Cyntoia Brown Granted Clemency

Bill Haslam, Tennessee’s outgoing governor, has granted Cyntoia Brown full clemency.

In 2004, Brown was a 16-year-old living with a man named Garion McGlothen. McGlothen raped and abused Brown; he also forced her into prostitution. It was during this time that she met and then killed Johnny Allen, a man who had raped her. Prosecutors ignored both Brown’s age and the lifetime of abuse she had endured, charging her as an adult and pursuing the maximum possible punishment for her having killed Allen. Prosecutors insisted that Brown had not feared Allen, as she had claimed, and was in fact in no danger. The jury went with the prosecutors, sentencing Brown to life in prison. A Supreme Court decision later clarified that sentencing juveniles to life in prison constituted cruel and unusual punishment, but after an appeal based upon that clarification, Tennessee’s Supreme Court confirmed that Brown would have to serve at least 51 years of her life sentence before she would be eligible for parole.

Brown was the focus of a documentary called Me Facing Life: Cyntoia’s Story and subsequently became a cause for some celebrities, including Rihanna and Kim Kardashian-West. Brown’s case then became a flashpoint in arguments about how the American justice system valued lives, with numerous critics observing that whereas the justice system often bends over backward to excuse away crimes committed by men, it offers no such leniency otherwise. This, then, serves as a step in the right direction.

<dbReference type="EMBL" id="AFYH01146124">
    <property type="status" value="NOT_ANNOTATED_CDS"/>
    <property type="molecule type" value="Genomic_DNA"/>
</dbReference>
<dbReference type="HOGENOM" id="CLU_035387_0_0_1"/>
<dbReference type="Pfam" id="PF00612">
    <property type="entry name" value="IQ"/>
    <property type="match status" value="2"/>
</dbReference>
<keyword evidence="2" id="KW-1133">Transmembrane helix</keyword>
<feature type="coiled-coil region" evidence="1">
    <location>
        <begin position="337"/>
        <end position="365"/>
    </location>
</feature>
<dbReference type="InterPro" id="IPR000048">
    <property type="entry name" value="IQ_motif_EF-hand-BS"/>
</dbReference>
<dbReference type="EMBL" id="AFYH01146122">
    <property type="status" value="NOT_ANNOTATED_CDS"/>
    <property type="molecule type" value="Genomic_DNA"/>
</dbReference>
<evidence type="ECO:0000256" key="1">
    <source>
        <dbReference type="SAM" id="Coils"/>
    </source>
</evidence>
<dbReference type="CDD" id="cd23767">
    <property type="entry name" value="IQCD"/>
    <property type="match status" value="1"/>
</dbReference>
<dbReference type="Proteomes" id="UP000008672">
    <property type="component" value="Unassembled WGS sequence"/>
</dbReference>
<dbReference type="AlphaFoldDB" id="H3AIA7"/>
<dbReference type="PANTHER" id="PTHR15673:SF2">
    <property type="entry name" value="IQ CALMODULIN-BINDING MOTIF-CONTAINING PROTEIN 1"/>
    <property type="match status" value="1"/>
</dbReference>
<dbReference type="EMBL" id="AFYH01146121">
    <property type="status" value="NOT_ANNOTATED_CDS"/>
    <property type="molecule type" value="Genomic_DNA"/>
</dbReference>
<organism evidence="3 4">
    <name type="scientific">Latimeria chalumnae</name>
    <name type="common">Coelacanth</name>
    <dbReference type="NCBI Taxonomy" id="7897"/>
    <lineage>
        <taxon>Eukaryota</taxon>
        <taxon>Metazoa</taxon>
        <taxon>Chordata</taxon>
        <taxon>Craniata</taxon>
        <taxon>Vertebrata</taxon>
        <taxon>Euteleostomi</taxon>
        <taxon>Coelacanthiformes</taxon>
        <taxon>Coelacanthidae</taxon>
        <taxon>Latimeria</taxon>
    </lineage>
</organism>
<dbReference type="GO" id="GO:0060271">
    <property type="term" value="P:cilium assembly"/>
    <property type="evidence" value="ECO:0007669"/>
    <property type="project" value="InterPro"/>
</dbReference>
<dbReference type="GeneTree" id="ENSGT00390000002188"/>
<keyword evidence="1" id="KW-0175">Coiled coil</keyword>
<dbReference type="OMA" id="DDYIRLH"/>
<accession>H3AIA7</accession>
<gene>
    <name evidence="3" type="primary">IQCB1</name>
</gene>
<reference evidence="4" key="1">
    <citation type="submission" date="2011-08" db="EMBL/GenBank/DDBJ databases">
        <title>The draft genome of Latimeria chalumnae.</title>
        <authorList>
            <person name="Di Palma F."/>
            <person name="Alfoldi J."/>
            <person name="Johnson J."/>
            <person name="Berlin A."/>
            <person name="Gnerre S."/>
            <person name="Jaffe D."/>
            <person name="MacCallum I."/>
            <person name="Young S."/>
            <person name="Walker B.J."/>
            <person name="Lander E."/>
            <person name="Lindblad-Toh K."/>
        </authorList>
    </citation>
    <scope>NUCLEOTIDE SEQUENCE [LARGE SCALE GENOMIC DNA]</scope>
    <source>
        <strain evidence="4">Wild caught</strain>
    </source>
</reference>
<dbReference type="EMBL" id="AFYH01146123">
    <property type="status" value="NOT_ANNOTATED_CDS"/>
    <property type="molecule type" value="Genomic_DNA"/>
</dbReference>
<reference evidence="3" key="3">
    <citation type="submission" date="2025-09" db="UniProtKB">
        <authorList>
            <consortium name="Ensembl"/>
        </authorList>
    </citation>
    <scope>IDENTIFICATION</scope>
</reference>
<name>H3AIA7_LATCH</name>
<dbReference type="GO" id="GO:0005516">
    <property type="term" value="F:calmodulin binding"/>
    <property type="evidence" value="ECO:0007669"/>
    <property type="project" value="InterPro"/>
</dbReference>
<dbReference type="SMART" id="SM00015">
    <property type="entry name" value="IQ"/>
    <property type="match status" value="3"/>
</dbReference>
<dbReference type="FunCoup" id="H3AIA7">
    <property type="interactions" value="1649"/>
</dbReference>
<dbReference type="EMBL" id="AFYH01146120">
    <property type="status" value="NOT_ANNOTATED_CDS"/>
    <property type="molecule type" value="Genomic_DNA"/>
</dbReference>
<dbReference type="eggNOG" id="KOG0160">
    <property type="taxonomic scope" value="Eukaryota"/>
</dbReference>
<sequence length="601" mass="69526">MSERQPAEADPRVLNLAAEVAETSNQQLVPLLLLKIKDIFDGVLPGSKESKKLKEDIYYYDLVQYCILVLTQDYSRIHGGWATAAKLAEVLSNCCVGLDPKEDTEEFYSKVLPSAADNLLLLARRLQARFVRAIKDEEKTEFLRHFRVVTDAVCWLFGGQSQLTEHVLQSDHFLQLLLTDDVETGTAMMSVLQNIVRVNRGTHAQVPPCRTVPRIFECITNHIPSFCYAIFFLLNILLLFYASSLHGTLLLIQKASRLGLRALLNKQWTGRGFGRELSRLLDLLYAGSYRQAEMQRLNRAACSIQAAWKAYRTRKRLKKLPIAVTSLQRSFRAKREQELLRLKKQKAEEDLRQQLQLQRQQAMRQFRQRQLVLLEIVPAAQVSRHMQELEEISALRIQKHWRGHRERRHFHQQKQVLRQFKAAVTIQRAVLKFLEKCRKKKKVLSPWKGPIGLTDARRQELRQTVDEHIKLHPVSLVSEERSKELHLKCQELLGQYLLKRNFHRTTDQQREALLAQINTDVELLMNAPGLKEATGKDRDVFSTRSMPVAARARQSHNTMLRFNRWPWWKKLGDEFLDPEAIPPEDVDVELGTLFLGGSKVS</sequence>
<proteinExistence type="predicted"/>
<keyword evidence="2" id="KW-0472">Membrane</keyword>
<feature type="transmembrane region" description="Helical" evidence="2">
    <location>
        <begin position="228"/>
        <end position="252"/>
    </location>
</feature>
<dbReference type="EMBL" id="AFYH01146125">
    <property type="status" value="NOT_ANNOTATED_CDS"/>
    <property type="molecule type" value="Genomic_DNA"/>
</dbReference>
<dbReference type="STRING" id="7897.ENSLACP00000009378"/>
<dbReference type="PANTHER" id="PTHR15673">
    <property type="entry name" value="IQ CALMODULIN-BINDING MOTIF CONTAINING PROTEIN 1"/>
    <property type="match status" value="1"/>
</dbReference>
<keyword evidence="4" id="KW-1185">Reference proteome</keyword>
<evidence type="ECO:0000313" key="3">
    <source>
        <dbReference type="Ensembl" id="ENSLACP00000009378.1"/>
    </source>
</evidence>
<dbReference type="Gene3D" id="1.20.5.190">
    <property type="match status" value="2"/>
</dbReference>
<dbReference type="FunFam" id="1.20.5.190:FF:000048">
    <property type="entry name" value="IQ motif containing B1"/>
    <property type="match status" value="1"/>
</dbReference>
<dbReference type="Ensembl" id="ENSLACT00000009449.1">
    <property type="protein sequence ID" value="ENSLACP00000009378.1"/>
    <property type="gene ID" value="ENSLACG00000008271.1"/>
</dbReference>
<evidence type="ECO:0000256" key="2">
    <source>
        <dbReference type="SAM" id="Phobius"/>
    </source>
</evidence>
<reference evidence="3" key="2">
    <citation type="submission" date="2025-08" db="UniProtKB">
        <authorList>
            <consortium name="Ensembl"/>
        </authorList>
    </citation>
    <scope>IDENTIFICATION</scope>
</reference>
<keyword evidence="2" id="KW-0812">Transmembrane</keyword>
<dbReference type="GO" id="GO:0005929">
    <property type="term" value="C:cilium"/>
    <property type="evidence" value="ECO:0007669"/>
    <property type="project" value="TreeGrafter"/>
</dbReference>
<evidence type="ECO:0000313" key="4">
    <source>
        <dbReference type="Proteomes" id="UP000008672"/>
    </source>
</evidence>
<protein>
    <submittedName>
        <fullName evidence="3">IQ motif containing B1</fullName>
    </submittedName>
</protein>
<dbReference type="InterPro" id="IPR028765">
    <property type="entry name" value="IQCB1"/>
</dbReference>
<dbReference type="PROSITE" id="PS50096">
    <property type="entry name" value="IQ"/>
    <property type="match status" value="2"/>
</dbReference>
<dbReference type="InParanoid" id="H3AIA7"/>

Brown will be eligible for release on August 7, 2019.

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32 thoughts on “Cyntoia Brown Granted Clemency

    • She’s not being pardoned. She’ll be released to serve a 10-year parole, and is probably also getting transition housing and other assistance. I don’t know Tennessee’s conditions; it seems possible that if parts of the system are overloaded, seven months from the time parole is decided to actual release is normal.

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  1. In 2004, Brown was a 16-year-old living with a man named Garion McGlothen. McGlothen raped and abused Brown; he also forced her into prostitution. It was during this time that she met and then killed Johnny Allen, a man who had raped her.

    While all of this is factually correct, it is written in a way that obscures more than it reveals. I’ve seen a lot of people on Twitter replying with takes like “she shouldn’t have spent one day in jail” or, “she should be able to sue the prosecutors and the state of Tennessee should be giving her restitution.” I don’t know if this is because people have absorbed the fuzzy outlines of this case but don’t know the details or because they know the details and simply don’t care. Either way, that’s not justice. The urge to excuse people’s crimes because we like them or have maximum sympathy for their plight is why people like George Zimmerman get off or why it’s so difficult to prosecute cops who break the law.

    And this:

    with numerous critics observing that whereas the justice system often bends over backward to excuse away crimes committed by men, it offers no such leniency otherwise.

    That’s just fiction.